The Thin Green Line has been running a series of articles complaining about price increases and service cuts at the local MTA.  I will leave aside for today the critique I have been putting in the comment section of that blog, which is that if you really care about transit service for the working poor, then you never should have started down the light rail path in the first place.  Light rail is an expensive yuppie toy that inevitably, through its high costs and continuing capital requirements, starves money from the bus services that the working poor actually depend on.

But anyway, I thought it was endemic of a certain type of political outlook that the author could write this with a totally straight face:

Also problematic is that the MTA did not hit drivers and riders equally [with proposed fee and fair increases].

Wow!  You mean a price increase for a service does not hit users and non-users of that service equally?  On what planet does one have to live on to believe that they should?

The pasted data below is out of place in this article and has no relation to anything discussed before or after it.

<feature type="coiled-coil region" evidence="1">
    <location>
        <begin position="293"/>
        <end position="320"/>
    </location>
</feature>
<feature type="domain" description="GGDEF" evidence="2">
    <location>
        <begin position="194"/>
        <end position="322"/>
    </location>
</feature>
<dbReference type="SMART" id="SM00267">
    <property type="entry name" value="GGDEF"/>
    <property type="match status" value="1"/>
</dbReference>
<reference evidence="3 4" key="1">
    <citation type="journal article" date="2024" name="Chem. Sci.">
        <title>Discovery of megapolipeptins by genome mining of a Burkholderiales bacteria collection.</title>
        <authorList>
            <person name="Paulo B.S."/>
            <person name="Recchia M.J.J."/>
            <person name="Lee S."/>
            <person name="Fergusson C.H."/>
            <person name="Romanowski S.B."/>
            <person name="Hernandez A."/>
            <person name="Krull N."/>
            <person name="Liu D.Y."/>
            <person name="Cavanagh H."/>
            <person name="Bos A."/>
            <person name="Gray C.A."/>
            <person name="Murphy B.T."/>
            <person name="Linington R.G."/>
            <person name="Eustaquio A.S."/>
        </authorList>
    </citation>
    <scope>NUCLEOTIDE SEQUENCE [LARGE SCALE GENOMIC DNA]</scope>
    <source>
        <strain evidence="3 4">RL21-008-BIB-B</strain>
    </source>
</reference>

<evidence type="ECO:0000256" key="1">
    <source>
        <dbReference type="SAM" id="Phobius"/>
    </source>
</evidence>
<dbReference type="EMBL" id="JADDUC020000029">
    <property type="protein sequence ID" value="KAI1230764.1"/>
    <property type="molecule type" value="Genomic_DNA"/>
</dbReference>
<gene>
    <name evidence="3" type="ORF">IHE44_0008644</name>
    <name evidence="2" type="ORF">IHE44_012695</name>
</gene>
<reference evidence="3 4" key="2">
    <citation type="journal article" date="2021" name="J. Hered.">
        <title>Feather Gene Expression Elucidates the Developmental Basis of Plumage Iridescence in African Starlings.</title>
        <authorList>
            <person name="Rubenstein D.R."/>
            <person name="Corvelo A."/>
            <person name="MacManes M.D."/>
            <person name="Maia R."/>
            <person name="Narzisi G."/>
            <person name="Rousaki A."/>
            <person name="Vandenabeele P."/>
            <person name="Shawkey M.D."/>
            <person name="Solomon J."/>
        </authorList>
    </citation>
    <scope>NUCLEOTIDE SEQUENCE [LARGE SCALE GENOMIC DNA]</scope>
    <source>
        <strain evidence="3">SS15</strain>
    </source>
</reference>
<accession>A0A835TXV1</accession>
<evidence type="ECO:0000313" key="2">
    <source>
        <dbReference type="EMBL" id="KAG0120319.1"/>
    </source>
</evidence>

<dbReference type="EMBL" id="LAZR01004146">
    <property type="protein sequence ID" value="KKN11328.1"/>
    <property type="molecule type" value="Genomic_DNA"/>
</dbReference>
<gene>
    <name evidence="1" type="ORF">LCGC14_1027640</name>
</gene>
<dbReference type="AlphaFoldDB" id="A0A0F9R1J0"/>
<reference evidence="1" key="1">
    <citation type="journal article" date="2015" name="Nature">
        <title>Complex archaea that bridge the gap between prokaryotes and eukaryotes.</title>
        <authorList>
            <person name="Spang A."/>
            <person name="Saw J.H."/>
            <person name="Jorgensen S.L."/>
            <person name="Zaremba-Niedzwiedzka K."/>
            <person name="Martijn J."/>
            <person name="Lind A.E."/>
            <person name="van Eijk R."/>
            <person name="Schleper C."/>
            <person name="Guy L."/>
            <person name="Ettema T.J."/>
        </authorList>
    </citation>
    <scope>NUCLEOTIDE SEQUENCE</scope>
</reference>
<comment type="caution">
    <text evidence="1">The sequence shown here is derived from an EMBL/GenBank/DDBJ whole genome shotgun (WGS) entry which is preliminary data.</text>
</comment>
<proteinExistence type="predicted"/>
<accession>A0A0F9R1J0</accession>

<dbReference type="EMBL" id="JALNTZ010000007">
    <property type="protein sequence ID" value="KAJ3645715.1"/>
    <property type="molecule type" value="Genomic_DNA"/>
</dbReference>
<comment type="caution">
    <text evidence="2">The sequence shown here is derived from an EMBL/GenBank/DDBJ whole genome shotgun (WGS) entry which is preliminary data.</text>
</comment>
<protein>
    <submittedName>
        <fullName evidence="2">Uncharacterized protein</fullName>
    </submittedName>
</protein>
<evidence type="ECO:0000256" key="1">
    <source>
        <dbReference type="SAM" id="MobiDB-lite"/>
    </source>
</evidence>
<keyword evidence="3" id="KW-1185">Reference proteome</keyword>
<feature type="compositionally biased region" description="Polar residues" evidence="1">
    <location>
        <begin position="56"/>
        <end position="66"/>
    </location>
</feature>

Transit as the Anti-Stimulus

The (flawed) theory of government stimulus plans is that in certain economic under-capacity situations, government spending can have a multiplier effect.

The Anti-planner shows that, as far as government spending on mass-transit is concerned, $9,150 of taxpayer subsides per rider generate about $6,100 in average savings per rider.  Every dollar of public transit spending destroys about 30 cents of value, which I guess makes it the anti-stimulus.

Update:  Yeah, I know, transit supposedly eliminates all those externalities.  But most rail transit plans typically reduce congestion by fractions of a percent, even by their builder's estimates, while energy savings is wildly over-estimated.